“ To the remark that General Sherman does not wish to be compelled to overrun and desolate more of the territory of Georgia, I reply that no compulsion rests upon him to attempt this, unless it be the cruel orders of his government. If he makes the effort, he will find much greater difficulties in the way of his advance for the next hundred miles than those encountered during his march from Dalton to Atlanta Georgia may possibly be overrun, but can never be subjugated, and her people will never treat with a conqueror upon her soil. As a sovereign state she had the undoubted right to dissolve her connection with the government of the United States, when the compact had been violated by the other States of the Confederacy, and to form a new compact, which she has done. She is as sovereign to-day as the day she seceded from the Old Union, and has the same power, by a convention of her people, which she then had, to resume all delegated powers and all the attributes of sovereignty, and
then to declare war, negotiate treaties of peace, and do all other acts which a sovereign state may do. While this power rests upon her people, who are the original source of all sovereignty, her constitution, formed by them, has conferred no such power upon her governor.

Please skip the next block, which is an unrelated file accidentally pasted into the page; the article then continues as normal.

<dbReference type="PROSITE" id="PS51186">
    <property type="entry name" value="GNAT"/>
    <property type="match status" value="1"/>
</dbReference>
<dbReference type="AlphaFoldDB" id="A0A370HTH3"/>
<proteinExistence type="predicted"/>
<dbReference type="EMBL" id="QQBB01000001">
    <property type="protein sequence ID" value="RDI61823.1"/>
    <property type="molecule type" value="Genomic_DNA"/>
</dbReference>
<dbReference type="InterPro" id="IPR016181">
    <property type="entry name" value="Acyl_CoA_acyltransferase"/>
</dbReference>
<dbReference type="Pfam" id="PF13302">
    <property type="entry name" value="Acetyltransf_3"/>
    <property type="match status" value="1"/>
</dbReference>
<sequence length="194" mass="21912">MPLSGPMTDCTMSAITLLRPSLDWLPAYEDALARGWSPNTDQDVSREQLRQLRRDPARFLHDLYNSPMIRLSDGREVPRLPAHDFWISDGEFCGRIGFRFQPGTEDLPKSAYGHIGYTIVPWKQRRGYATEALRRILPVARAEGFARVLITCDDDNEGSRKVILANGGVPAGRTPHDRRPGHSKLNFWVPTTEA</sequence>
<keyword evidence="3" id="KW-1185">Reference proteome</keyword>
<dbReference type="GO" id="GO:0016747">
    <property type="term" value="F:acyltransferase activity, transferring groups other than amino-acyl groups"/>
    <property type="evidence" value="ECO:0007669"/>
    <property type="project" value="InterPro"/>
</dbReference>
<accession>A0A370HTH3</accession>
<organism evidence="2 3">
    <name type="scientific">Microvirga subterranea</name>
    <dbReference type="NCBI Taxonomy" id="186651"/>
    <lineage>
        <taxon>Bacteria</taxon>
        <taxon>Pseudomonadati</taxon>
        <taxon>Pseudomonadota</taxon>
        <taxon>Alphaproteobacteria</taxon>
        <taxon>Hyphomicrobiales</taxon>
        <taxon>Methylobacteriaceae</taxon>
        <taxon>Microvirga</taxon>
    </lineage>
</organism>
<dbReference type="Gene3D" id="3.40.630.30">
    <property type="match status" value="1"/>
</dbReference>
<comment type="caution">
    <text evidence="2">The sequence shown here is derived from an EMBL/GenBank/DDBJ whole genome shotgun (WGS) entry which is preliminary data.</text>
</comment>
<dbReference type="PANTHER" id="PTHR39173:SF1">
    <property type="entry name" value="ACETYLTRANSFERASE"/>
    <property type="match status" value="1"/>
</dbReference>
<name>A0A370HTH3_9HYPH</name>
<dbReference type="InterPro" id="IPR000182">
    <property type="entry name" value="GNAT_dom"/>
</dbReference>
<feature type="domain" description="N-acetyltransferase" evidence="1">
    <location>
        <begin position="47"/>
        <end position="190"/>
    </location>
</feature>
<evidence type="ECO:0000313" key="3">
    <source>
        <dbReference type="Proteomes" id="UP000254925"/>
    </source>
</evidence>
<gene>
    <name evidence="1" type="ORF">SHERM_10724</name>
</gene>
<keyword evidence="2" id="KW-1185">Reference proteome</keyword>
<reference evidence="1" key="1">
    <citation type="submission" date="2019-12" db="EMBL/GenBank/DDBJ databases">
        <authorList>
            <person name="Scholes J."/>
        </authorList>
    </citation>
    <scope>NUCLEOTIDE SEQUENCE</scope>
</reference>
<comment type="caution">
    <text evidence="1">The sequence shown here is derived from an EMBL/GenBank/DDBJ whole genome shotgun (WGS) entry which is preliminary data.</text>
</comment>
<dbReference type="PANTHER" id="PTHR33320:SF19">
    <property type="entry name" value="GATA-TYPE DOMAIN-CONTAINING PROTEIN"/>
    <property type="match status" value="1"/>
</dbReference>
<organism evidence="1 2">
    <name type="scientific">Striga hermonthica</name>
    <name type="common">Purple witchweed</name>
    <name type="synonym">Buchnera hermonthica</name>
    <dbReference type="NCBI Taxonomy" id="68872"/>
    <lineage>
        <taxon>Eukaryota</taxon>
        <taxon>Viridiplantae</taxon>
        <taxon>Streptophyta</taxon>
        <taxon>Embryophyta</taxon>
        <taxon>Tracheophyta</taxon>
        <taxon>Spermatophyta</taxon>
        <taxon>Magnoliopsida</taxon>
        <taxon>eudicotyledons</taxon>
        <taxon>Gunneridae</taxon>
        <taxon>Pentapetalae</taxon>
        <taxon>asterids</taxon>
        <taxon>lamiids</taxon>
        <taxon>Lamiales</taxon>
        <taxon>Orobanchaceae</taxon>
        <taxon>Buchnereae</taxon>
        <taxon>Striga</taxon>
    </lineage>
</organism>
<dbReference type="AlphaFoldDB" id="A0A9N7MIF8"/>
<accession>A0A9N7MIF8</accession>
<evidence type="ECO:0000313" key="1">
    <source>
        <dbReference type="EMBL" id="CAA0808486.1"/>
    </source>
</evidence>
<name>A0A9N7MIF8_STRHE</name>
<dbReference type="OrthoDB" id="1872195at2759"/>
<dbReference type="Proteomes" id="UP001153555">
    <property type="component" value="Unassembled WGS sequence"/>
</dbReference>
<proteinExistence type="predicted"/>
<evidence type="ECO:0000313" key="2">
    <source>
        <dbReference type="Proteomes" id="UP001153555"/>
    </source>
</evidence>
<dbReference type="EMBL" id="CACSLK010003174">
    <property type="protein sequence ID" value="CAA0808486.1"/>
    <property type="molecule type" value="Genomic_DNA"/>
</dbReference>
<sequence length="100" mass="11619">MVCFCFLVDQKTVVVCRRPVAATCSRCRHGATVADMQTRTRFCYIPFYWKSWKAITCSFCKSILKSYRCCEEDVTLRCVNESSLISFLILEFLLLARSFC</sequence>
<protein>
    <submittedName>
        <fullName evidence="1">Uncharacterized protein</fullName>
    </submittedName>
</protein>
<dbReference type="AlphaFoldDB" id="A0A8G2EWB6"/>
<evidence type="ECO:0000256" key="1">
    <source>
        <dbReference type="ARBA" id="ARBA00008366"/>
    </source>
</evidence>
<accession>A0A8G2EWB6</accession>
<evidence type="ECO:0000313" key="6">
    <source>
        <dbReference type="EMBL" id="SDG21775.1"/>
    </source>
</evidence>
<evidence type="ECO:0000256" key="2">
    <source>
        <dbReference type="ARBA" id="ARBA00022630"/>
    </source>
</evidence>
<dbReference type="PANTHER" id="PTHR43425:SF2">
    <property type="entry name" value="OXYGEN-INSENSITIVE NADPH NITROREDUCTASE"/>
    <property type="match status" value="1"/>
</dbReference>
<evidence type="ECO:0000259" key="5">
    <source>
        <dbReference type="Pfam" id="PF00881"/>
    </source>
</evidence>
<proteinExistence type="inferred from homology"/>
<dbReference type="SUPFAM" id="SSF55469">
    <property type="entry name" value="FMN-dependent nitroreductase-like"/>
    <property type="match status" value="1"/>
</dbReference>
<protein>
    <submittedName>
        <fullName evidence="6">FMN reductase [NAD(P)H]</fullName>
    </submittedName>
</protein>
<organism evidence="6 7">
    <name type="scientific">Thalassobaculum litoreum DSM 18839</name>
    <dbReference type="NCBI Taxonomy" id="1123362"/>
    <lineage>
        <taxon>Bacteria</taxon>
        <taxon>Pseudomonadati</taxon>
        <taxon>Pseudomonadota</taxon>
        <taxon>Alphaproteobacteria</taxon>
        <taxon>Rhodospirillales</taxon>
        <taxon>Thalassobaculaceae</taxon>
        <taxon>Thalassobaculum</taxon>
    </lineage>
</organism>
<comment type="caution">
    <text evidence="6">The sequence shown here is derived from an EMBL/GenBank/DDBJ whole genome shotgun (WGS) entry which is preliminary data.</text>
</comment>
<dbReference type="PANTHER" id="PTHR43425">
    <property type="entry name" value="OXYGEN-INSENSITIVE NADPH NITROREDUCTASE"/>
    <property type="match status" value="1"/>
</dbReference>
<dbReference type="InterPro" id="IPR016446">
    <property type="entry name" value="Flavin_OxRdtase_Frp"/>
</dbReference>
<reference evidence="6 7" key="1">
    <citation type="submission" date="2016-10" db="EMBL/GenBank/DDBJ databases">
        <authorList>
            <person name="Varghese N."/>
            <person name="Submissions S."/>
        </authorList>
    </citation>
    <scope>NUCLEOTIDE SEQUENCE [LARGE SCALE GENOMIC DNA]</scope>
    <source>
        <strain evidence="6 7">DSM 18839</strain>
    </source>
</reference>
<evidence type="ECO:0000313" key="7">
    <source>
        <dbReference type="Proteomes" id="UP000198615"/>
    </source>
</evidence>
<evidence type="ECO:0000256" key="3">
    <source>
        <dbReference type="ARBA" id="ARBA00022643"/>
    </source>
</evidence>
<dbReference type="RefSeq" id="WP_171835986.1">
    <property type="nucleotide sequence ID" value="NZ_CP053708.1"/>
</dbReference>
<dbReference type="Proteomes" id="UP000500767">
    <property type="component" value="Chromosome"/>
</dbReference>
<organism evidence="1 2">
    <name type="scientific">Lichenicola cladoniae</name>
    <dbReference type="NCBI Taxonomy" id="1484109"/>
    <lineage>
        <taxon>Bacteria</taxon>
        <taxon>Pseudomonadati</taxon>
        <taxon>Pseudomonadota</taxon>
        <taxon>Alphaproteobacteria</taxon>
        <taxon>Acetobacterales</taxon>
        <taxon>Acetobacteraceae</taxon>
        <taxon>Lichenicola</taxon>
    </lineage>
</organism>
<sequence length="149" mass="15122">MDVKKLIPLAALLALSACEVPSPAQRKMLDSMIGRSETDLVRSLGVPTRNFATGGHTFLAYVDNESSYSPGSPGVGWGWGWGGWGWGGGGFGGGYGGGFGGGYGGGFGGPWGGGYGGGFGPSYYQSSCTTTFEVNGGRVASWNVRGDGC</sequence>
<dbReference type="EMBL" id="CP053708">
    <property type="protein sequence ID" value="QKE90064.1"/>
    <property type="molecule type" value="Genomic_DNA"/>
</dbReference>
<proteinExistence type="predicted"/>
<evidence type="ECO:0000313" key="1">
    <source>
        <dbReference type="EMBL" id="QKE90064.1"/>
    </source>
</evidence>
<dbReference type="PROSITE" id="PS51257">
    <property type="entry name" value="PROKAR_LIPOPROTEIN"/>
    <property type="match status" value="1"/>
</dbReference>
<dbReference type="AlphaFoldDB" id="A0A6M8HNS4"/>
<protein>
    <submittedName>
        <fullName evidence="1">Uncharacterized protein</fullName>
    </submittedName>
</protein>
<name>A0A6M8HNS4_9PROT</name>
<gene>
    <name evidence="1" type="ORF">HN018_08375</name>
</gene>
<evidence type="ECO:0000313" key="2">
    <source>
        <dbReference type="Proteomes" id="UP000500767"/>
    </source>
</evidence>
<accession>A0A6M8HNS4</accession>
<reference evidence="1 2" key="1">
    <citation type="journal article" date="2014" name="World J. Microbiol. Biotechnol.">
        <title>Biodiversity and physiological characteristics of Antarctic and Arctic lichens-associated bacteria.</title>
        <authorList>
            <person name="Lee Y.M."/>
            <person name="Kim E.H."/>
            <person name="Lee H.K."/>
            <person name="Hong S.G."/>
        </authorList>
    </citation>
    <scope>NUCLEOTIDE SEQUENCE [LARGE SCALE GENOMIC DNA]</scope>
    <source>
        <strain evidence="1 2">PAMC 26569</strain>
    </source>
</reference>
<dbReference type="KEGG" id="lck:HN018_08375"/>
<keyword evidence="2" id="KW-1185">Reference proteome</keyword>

“ The fact must not be overlooked, however, that while Georgia possesses the sovereign power to act separately, her faith, which never has, and I trust never will be violated, is pledged by strong implication to her Southern sisters, that she will not exercise this power without consent on their part, and concert of action with them. In league with her Southern sister states, she entered into this contest with full knowledge of all the responsibilities which attached to the act; and come weal or woe, she will never withdraw from it in dishonour. However unequal may be the proportion of suffering or sacrifice which her people may have to endure, she will never make separate terms with the enemy which may free her territory from invasion, and leave her confederates in a lurch. Whatever may be the opinion of her people as to the injustice done her by the Confederate administration, she will triumph with her Confederate sisters, or she will sink with them in common ruin. The intelligent people of Georgia already understand, and our enemy will soon learn, that the independent expression of condemnation of the administration is one thing, and disloyalty to our sacred cause is